Can you feel the heart of God breaking in those words?  My own heart broke when He said it.  We are giving in to the lies and the brokenness; we are giving in to the pain of ruined relationships by putting up shields around our hearts and declaring that the masculine and the feminine have no place together, that we stay strong by staying separate (though we prefer the word “independent”).   But this is the fear talking; all we are doing is attempting to avoid experiencing further pain.  As Wesley told Buttercup in The Princess Bride, “Life is pain.”  Fairy-tales are not meant to deny that life can be painful but rather to show us what should be and can be.  Pain allows us to see new depths of love.  If we deflect the pain, we deflect the love as well.  Let us embrace with abandon the Fairy-tale Heart of God, who has lavished His matchless love upon us, His Beloved Bride.  He is alluring you; can you not hear?

“The Lord your God in your midst, the Mighty One, will save;  He will rejoice over you with gladness, He will quiet you with His love, He will rejoice over you with singing.”  (Zephaniah 3:17)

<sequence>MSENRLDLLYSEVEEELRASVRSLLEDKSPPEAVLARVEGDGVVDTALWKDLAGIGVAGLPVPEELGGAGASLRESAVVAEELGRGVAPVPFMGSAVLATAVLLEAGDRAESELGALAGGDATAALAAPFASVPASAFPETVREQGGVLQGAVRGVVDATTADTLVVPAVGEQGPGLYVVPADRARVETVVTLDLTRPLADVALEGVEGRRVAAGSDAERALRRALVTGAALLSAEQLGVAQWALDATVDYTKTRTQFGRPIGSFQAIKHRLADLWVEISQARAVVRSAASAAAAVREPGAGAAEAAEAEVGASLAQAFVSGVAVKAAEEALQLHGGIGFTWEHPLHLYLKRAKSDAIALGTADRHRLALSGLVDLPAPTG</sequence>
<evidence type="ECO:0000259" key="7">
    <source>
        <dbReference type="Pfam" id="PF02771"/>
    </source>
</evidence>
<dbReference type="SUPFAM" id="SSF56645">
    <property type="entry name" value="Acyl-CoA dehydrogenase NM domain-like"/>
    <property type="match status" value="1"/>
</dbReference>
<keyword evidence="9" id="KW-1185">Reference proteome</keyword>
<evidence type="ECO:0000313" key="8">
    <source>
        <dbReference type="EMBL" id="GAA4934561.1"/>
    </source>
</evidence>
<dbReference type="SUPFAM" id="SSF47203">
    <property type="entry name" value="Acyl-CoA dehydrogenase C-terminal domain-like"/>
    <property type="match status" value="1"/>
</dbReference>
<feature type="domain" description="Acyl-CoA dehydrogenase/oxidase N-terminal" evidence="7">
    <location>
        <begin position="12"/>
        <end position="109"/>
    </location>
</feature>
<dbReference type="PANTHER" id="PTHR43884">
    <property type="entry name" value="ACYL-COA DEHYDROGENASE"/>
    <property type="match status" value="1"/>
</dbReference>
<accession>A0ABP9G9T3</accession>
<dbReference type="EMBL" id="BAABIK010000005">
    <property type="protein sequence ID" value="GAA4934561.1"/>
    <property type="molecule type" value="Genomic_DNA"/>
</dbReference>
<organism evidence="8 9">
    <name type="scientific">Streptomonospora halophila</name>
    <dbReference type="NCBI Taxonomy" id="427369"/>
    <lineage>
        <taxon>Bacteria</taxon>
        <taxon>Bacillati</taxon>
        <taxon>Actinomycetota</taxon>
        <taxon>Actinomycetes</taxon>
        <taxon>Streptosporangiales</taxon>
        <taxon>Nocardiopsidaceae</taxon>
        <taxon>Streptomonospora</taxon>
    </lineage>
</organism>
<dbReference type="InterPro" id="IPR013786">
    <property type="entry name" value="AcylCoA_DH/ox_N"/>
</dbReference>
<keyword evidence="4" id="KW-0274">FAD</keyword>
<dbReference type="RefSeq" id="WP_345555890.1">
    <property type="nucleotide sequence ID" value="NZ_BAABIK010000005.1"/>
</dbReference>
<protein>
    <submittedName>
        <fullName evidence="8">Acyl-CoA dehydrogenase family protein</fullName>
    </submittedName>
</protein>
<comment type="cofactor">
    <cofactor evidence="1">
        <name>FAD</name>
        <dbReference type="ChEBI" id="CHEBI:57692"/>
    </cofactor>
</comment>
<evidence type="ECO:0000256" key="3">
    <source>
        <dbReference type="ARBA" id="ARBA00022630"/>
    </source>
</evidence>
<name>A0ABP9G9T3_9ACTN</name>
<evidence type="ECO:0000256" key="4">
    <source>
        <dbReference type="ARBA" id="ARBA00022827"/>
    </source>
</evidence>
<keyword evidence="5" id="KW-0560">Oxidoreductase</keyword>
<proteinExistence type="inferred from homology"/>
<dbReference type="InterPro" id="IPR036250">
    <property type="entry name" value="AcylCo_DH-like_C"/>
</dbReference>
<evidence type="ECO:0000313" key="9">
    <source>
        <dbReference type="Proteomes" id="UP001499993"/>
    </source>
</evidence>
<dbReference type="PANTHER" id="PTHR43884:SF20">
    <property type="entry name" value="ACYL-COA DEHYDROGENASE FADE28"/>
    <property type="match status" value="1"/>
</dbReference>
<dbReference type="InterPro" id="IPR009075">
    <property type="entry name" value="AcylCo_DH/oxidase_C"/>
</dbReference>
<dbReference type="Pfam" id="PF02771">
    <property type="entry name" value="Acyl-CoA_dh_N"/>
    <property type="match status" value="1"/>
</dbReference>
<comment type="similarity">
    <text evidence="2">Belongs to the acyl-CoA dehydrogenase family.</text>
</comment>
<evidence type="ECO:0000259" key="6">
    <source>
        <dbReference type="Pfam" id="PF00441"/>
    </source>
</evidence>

heart“There is no fear in love; but perfect love casts out fear, because fear involves torment. But he who fears has not been made perfect in love.”  (1 John 4:18)

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Live Wild

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Leopard's Leap at Oribi Gorge, South Africa - 2010

Leopard’s Leap at Oribi Gorge, South Africa – 2010

Fear is a peculiar thing.  It compels us to avoid “risk” and idolize so-called safety.  I had never thought of myself as a fearful person until I realized that I was allowing my life to be completely ruled by fear.  It was not a fear of heights or darkness or strangers; rather, it was a fear of not being in control.  Until my family moved to Africa in 2009, I had no idea that, in the quiet steadiness of my young life, I had never really had to give God complete control.  I was so un-free in my carefully controlled life that it pains me to think of it.  Yet, at the same time, I look at where God has brought me now, and I smile for all He has done in me.

Despite being someone who has moved twenty or so times, lived in multiple countries, and done all sorts of fascinating things, I never really liked adventure.  To my mind, “adventure” was synonymous with “uncertainty” – and that was something I couldn’t bear.  Adventure meant risking trust because I can’t be in control.  Adventure meant that things might be different than I’d hoped or planned.  Adventure meant adaptability.  And if I was one thing, I was unadaptable.  Was.